The freedom to pee when I want: priceless.
September 5, 2009 § 1 Comment
So Confused in Crimson, a section mate of mine, wrote a wonderful summary with opinions of our first week of classes that I just don’t see the need to duplicate. His thoughts mirror my own, with a few exceptions, and I especially recommend that 0Ls read his post to get an idea of how the classroom experience of law school is different than anything you have experienced before.
Some of my own thoughts about this first week of law school:
-My classmates are brilliant. They think on their feet and analyze deeply and richly. They ask insightful questions. I am going to learn so much for them.
-I fear my Torts class the least and my Legislation and Regulation class the most. In legreg (as we call it), the professor summarizes the facts of the case himself and then immediately calls on people to argue for the defendant and plaintiff. He then leads us through a richer analysis of the possibilities of statutory interpretation than the judicial opinion even hints at. Maybe it’s because I see the practical applications of torts most clearly, but that class is interesting yet safe.
-My civpro professor is intimidating. He is so articulate that I would love to record the class and then just sit there and soak up everything he says. He does not allow laptops, so I can’t transcribe his genius (I can’t write fast enough by hand). But I love how he makes what can be a very dry subject fascinating by forcing us to see the way skilled lawyers can learn the system and use it to further their deeper goals of ensuring outcomes underpinned by justice and morality (or, as with the counter-resistance during the civil rights movement that took advantage of civil procedure to block social progress, goals not so just and moral).
-Legal Research & Writing inspired my first panic attack of 1L, because I attended assuming that the class would teach me the tools I need to succeed in my other courses in a relaxed, safe atmosphere; instead, I left the classroom feeling more vulnerable and clueless than I had all week. I hope it gets better, because legal research & writing is a foreign language that I must become fluent in to succeed in the law, but if it doesn’t I will have to teach myself.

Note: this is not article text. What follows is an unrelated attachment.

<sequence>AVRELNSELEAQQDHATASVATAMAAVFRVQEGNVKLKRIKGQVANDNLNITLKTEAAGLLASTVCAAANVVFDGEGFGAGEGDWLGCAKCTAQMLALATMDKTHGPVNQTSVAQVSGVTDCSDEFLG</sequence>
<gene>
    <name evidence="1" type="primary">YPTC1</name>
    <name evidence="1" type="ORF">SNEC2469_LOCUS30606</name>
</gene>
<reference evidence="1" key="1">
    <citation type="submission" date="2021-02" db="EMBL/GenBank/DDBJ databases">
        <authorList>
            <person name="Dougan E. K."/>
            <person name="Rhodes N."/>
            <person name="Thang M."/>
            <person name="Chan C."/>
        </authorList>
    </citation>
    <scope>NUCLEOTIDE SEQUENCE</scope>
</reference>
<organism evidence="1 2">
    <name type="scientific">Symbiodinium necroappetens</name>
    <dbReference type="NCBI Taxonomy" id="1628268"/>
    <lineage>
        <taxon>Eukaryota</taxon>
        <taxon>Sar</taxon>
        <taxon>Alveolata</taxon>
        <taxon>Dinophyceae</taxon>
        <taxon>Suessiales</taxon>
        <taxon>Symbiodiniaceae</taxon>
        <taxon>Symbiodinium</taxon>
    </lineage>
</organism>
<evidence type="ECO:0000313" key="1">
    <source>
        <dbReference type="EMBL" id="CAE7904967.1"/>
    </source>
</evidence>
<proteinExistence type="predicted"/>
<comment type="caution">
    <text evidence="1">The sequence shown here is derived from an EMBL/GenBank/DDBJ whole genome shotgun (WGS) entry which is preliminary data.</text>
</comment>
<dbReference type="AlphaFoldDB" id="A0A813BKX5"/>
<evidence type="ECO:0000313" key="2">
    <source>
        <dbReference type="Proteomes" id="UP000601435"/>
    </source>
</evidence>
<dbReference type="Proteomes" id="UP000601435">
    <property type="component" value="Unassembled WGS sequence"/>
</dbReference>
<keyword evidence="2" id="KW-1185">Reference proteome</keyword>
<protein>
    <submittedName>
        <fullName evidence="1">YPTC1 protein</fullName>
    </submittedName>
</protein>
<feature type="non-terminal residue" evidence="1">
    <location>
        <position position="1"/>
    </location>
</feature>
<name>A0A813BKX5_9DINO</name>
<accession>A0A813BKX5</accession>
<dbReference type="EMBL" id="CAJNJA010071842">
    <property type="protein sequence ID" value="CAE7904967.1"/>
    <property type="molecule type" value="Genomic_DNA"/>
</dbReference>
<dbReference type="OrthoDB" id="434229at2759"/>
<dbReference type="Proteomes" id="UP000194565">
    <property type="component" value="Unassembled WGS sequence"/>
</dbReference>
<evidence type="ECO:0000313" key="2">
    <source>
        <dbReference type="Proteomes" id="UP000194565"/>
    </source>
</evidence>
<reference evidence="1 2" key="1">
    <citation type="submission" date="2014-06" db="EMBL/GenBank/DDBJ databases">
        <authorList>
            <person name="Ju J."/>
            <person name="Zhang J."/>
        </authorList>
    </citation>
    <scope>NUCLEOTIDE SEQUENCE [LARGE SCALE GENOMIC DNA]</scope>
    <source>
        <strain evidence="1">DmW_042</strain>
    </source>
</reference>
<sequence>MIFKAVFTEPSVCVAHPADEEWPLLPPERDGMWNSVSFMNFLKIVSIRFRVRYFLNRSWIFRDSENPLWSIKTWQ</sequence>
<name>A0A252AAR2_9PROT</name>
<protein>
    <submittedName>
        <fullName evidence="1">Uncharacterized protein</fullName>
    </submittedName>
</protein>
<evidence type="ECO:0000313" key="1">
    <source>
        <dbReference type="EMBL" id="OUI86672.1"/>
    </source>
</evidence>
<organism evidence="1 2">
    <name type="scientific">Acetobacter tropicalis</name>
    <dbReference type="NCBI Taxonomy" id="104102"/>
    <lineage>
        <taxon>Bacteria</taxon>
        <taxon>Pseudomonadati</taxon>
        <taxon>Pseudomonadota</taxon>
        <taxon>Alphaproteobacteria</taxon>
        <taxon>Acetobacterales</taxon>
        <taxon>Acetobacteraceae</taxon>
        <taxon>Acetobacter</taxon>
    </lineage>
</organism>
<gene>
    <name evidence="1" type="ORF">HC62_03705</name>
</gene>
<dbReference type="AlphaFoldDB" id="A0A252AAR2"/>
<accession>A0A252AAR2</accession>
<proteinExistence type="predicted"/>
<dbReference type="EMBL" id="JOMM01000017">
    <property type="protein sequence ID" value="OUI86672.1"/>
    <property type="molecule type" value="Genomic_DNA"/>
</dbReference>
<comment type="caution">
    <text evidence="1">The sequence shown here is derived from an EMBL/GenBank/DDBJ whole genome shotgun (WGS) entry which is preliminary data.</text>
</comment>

-My property professor (the one who used to be an ambassador to the Vatican), is a fascinating woman; her approach to teaching property is highly theoretical however, which means that class discussion is intellectually rigorous but not so practical. She has lots of prior exams online, however, and it seems like she requires a weaving of theory, policy, and blackletter law, which means that I will have to take a much more holistic approach to studying for this course.
Finally, the workload: it is tremendous. Everyone does the work, though, so working hard is not enough. One must also work smart, in terms of how they take notes independently and in class, revise and synthesize these notes, apply the law to hypotheticals, and outline weekly to create a toolbox that can be used on exams. There are so many parts that must come together cohesively. That said, on Friday afternoon, after the final class of the week, I felt relieved that the weekend had come, yet not nearly as emotionally and physically drained as after a week of teaching. Law school is difficult and tiring, but I feel this odd sense of freedom. I know I have a lot of work to do, but I also have a lot of time in which to do it. And, most importantly, I can pee when I want to. All my teachers out there know how priceless that is!